> >idea comes from Voyager, and the Leonardo article explains the
> >Tomorrow's concert, unlike the Carnegie Hall event, will be
> >open-ended, with no score or presets, and one of the great
> >improvisors of our time as a participant. This should allow Muhal
> >Richard Abrams to develop some interesting duo textures with the
> >computer pianist. I'm going to play also.
> >As I indicated above, every algorithm is culturally mediated--or to
> >put it slightly differently, musical computer programs, like any
> >texts, are not "objective" or "universal," but instead represent the
> >particular ideas of their creators. As notions about the nature and
> >function of music become embedded into the structure of
> >software-based musical systems and compositions, interactions with
> >these systems tend to reveal characteristics of the community of
> >thought and culture that produced them.
> >For example, we were using MSP fiddle with some of Tristan Jehan's
> >modifications to do pitch following for Virtual Concerto, but for
> >tomorrow I'm going to use my old IVL machine, which in my view seems
> >to make it easier to parse discrete "notes." The two approaches
> >come from different networks of practice,and reflect different
> >audiences and constituencies. I read a paper which compared fiddle
> >with hardware followers, indicating that fiddle picks up the pitch
> >as quickly as the hardware machines do. My experience indicates that
> >this is true, but pitch isn't the only important dimension I need.
> >You need to be able to reliably parse duration as well to foster a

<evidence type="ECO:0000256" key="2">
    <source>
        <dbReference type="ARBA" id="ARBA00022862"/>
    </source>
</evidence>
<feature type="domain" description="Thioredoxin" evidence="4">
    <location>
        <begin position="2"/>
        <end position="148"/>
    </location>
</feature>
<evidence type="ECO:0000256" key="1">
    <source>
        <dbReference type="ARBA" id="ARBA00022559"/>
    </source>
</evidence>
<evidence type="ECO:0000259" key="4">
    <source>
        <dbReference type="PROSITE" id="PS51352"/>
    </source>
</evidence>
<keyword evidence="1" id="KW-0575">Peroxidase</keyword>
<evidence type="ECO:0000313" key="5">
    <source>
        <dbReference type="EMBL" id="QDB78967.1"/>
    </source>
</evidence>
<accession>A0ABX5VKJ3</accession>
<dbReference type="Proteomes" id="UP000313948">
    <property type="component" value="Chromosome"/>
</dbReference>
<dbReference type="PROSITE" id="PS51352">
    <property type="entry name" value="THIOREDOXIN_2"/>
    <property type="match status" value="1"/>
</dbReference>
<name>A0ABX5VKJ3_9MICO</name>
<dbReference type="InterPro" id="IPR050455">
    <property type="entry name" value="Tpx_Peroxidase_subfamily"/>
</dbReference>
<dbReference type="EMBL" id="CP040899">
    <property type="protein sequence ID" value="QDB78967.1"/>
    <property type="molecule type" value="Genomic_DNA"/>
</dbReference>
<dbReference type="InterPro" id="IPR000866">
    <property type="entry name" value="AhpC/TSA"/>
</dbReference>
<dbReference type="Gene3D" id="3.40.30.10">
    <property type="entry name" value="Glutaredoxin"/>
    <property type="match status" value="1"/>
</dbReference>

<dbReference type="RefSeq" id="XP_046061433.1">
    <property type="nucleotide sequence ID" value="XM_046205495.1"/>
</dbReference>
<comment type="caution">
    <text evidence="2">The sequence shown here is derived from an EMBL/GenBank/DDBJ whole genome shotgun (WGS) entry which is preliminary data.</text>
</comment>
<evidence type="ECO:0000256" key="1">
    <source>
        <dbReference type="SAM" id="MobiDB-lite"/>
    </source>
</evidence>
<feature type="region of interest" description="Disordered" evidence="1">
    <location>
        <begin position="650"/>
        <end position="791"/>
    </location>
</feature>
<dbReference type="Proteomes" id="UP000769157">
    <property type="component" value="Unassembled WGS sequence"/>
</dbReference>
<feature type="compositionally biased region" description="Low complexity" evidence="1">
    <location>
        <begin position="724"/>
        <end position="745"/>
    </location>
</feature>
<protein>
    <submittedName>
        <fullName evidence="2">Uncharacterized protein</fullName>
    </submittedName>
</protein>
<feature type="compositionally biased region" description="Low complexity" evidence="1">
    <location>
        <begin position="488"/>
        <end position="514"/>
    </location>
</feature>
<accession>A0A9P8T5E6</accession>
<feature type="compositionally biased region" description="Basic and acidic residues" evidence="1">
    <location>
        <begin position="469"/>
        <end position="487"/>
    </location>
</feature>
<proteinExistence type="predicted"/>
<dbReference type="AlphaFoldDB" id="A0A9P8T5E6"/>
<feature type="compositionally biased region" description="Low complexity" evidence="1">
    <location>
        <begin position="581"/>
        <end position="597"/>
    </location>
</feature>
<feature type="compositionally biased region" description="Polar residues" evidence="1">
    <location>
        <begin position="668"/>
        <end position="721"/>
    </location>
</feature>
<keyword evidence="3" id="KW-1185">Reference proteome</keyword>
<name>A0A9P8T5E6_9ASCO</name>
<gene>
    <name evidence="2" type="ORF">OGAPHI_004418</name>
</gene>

> >kind of rhythmic discursivity, and we seemed to have a harder time
> >doing that with fiddle. On the other hand, we were somewhat pressed
> >for time, and fiddle isn't something that did what we needed done
> >right out of the box. Perhaps if we worked on it a bit (and I
> >managed to learn a bit more about DSP algorithms) I could do better.
> >World Music Institute & Thomas Buckner present
> >New York's Home for the Avant Garde--Now in its 15th season!
> >Thursdays at 8 PM
> >Merkin Concert Hall, 129 W. 67th St. 212/501-3330
> >May 13, 2004 George Lewis & Muhal Richard Abrams
> >Lewis, trombonist, composer, professor, and distinguished member of
> >the AACM, is known for his diverse body of work which spans
> >electronic and computer music, multimedia installations, notated
> >forms and improvisation. Tonight the 2002 MacArthur Fellow will
> >present a new interactive computer work for pianist Muhal Richard
> >Abrams, who will perform alongside a digitally driven Yamaha
> >Disklavier concert grand, as well as a duet between Abrams and the
> >composer on trombone.
> Richard Zvonar, PhD
> (818) 788-2202